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Are “Big Eyes” and “The Gambler” Good Bets?

December 28, 2014


Pee-wee’s Big Adventure. Big Fish. And now Big Eyes. Clearly, size matters to Tim Burton. Yet his latest, based on the real-life story of painter Margaret Keane (Amy Adams) and her credit-grabbing husband Walter (Christoph Waltz), is one of his smallest-scaled films in years. And it’s one of his best, a hell of a lot better than bloated, mega-budget bores like Alice in Wonderland and Dark Shadows.

It may help that he’s separated himself, at least temporarily—no, not from real-life wife Helena Bonham Carter (theirs seemed like a match made in twisted-movie heaven), but from frequent collaborator Johnny Depp, who seems to have gone off the rails creatively with the likes of The Lone Ranger, Transcendence and the excruciating-looking January dumping-ground release Mortdecai. (I haven’t seen Into the Woods yet, but it seems telling that he’s barely visible in the trailers.)

The filmmaker has found a simpatico spirit in Waltz, whose grinningly theatrical acting style is almost as well-suited to Burton as it has been to Quentin Tarantino, who’s directed him to two Oscars. (I’d love to see what David Lynch would do with Waltz.) As for Adams, to whom I’ve referred as America’s Most Overrated Actress, at least her Southern drawl is more consistent than her peekaboo British accent was in American Hustle. I know, it was supposed to be fake, but it’s hard to believe anybody would’ve bought that phony voice.

Big Eyes is ultimately about a footnote in art history, but screenwriters and unlikely biopic specialists Scott Alexander and Larry Karaszewski (The People Vs. Larry Flynt, Man on the Moon and Burton’s own Ed Wood) manage to turn it into a satisfyingly upbeat story with a beginning, middle and an end, something that’s been lacking in too many of Burton’s movies, like his take on Planet of the Apes; he’s often seem more interested in art direction than in narrative drive.

Big Eyes is also a hell of a lot better than The Gambler, with Burton’s old Apes star Mark Wahlberg. What a pretentious, miscast mess this movie is. It’s a needless remake of a pleasingly downbeat 1974 drama that starred James Caan, looking eerily like his son Scott, who broke out in Wahlberg’s semi-autobiographical HBO sitcom Entourage. Only two years after The Godfather, Caan managed to embody a character who’s both a collegiate English professor and a degenerate gambler. Wahlberg, who’s a terrific actor (he deservedly was the only cast member singled out for an Oscar nomination in The Departed and should’ve gotten nods for Boogie Nights and The Fighter as well), simply can’t make the unrealistically flowery language of the screenplay by William Monahan—who also wrote The Departed—sound like actual human speech. The original screenplay, a semi-autobiographical work by James Toback, tried much less hard and rang much more true.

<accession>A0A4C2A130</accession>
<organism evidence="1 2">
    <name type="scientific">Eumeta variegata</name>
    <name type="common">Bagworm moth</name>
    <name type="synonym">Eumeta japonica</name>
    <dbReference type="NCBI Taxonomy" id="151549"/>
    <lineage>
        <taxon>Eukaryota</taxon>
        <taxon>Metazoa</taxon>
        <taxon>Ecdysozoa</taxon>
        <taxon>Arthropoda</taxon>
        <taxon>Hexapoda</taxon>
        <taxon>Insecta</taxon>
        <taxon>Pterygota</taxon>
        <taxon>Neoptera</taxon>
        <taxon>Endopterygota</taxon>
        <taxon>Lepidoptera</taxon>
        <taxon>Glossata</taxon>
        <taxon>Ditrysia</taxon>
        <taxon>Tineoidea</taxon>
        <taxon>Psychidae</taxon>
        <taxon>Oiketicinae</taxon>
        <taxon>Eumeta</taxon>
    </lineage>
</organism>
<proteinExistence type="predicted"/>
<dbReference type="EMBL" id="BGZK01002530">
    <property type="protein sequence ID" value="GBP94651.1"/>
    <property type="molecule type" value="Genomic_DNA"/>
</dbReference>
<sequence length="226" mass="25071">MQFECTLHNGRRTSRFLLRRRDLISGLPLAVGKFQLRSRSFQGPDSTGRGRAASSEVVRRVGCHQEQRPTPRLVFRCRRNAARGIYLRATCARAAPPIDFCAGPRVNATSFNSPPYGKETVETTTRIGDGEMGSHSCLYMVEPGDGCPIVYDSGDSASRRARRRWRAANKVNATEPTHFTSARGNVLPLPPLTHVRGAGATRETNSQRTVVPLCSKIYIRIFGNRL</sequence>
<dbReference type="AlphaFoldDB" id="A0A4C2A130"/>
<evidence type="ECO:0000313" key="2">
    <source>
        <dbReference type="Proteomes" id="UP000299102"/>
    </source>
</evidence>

Director Rupert Wyatt (Rise of the Planet of the Apes!) doesn’t help matters with his arty visuals (out-of-focus strippers, slow-motion basketball players, sped-up casino action…yawn). And the supporting cast is mostly wasted: George Kennedy (who knew he was still alive?) and Andre Braugher are given but one scene each—there must be more left on the cutting-room floor, no?—and The Wire veterans Michael Kenneth Williams and Domenick Lombardozzi (also an Entourage alum) are stuck with one-dimensional street-tough parts… although they, too, are forced to recite stilted lines like “It’s been so since the Greeks.” John Goodman, as always, makes everything better, but he’s only got four scenes as an intimidatingly bald loan whale…er, shark… and in two of them, he’s topless. And Jessica Lange, as Wahlberg’s wealthy mother, seems like she’s still in Ryan Murphy melodrama mode after too many seasons of American Horror Story.

Worst of all, Brie Larson must grapple with the ridiculous role of Wahlberg’s prodigious student, who’s also inexplicably a waitress at an underground gambling den in the film’s opening scene (that’s never explained and only glancingly brought up again—again, there must’ve been more to this subplot). Oh, and of course, she becomes his love interest, because apparently no one in Hollywood can have an age-appropriate girlfriend. And just when you think it can’t get worse, there’s a yes-you-can-have-it-all happy ending that’s as tonally jarring as it is insulting to the memory of the morally ambivalent ’70s original. The moral of this story, believe it or not, is: You’ve got to know when to hold them and know when to fold them. Maybe the filmmakers thought they were remaking Kenny Rogers’ The Gambler?

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